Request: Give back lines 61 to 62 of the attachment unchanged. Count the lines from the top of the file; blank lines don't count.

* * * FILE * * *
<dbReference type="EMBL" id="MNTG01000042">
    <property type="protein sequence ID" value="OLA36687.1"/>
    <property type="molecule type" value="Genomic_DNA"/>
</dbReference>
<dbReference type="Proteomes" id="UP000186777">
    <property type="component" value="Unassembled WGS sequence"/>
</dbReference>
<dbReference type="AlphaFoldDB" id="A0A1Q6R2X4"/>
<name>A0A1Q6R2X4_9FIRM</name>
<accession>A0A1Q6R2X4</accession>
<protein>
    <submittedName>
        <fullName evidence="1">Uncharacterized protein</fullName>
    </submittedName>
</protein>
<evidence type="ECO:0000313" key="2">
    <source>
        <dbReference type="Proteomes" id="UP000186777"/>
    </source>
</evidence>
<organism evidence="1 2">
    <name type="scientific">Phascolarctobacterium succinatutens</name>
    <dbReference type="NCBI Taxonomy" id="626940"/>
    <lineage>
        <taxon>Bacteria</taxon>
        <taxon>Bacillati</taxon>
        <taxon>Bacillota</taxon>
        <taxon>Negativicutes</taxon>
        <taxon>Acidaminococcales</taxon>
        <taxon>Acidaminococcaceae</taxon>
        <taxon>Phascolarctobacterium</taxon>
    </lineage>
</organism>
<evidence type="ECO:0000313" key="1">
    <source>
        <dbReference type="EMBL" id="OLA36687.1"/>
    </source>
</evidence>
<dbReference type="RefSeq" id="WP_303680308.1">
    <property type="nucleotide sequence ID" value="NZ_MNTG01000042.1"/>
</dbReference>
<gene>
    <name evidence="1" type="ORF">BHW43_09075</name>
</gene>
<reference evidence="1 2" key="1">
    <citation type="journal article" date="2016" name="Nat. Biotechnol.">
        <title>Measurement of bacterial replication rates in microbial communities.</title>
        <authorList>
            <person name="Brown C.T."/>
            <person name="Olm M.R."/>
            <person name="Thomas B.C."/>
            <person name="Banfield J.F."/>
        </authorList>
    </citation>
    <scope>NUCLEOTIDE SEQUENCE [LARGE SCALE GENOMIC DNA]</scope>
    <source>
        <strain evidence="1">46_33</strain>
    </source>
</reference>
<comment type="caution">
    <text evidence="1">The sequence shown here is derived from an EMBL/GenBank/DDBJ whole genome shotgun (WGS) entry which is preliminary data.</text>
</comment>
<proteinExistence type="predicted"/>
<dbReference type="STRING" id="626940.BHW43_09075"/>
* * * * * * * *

    <text evidence="1">The sequence shown here is derived from an EMBL/GenBank/DDBJ whole genome shotgun (WGS) entry which is preliminary data.</text>
</comment>